If you're acting as your site's MySQL administrator, this chapter discusses what you'll need to do to keep MySQL running smoothly. These responsibilities include making sure the server is up and running as much of the time as possible, setting up user accounts so that clients can access the server, and maintaining log files. You may also want to modify the server's operating parameters for better performance, run multiple servers, or set up replication between servers. Finally, because MySQL is under active development, an administrator must be able to determine when to upgrade MySQL by installing new releases. Other significant administrative concerns are covered in Chapter 12, "Security," and Chapter 13, "Database Backups, Maintenance, and Repair."
Several programs are covered in these chapters that are essential for MySQL administrators to know about:
mysqld, the MySQL server.
Scripts for starting up the server. These include mysqld_safe, mysql.server, and mysqld_multi. (Prior to MySQL 4, mysqld_safe is named safe_mysqld.)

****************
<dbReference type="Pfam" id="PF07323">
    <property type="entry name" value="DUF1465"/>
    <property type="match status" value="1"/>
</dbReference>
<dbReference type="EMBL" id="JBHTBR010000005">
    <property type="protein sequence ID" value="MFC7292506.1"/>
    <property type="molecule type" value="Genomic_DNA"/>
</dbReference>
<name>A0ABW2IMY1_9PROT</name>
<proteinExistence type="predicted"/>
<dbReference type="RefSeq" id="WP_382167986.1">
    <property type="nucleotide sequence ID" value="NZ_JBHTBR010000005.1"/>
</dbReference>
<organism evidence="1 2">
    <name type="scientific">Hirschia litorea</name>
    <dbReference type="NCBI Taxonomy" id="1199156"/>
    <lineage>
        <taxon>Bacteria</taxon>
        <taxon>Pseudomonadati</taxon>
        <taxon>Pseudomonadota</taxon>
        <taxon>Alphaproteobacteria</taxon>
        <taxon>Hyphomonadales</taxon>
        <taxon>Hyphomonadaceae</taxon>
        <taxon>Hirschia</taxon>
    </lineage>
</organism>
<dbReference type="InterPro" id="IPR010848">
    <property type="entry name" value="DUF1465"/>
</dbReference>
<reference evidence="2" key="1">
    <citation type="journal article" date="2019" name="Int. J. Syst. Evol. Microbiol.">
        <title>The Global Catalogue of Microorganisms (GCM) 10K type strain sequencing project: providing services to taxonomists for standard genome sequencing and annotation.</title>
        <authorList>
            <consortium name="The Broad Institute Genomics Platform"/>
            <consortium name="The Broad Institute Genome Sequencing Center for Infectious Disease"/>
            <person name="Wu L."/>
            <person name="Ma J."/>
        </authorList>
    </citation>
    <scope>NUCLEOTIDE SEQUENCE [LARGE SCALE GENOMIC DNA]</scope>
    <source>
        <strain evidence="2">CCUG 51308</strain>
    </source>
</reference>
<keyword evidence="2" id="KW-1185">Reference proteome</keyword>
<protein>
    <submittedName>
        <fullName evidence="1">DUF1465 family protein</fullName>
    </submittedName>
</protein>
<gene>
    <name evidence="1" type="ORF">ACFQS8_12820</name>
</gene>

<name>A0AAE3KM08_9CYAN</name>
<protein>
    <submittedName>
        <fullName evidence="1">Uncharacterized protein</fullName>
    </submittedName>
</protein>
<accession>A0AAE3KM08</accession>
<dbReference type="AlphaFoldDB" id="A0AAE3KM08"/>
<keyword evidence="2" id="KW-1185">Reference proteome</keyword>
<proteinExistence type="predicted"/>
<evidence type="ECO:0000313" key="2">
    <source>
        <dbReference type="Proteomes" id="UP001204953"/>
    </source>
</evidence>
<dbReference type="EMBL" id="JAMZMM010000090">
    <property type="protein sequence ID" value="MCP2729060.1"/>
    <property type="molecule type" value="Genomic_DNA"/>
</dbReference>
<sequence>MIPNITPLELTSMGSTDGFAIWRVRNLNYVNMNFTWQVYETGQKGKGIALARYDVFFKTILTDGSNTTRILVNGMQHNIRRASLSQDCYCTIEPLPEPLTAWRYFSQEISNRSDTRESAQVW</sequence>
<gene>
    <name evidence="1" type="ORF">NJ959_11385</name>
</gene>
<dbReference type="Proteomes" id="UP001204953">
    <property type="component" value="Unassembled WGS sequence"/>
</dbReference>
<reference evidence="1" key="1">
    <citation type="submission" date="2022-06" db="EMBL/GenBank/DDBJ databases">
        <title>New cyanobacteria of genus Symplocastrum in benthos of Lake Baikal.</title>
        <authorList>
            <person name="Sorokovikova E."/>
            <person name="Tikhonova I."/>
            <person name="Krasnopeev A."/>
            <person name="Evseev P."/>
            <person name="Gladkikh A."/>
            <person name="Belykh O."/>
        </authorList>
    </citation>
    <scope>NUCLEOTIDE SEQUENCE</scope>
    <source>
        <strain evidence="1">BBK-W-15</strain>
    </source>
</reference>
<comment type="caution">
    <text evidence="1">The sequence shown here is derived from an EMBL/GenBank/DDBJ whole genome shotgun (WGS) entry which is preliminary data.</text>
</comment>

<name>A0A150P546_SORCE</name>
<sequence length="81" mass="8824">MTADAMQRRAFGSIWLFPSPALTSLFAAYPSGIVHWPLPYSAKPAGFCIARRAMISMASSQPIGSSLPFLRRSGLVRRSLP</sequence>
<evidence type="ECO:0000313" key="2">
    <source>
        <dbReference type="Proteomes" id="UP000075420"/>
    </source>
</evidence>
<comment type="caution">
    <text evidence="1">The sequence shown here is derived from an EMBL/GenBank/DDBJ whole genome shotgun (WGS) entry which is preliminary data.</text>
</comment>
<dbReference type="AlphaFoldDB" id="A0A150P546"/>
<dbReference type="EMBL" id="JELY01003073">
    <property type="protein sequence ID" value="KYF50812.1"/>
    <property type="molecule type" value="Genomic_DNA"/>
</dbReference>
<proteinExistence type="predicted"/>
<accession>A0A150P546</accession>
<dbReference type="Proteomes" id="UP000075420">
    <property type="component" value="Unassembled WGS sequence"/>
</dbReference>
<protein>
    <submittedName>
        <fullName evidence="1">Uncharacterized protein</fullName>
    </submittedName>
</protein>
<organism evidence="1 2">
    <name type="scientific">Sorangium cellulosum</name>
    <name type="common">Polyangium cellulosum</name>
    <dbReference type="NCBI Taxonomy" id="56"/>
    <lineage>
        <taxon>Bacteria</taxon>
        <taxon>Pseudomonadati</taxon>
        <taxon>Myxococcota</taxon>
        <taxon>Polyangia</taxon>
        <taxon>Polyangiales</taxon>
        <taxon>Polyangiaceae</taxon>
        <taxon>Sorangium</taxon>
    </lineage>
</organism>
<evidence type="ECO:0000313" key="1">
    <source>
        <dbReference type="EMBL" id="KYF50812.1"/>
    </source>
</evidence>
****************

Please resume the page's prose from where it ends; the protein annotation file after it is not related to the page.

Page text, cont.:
mysqladmin performs miscellaneous administrative operations.
mysqldump and mysqlhotcopy are used for database backup and copying operations.
mysqlcheck, myisamchk, and isamchk are utilities that perform table integrity checking and repair operations.
Much of the information in this chapter can be better appreciated if you have an understanding of MySQL's data directory, which is where the server stores databases, log files, and other information. For more information, see Chapter 10, "The MySQL Data Directory." Additional information specific to the SQL statements and programs discussed here is provided in Appendix D, "SQL Syntax Reference," and Appendix E, "MySQL Program Reference."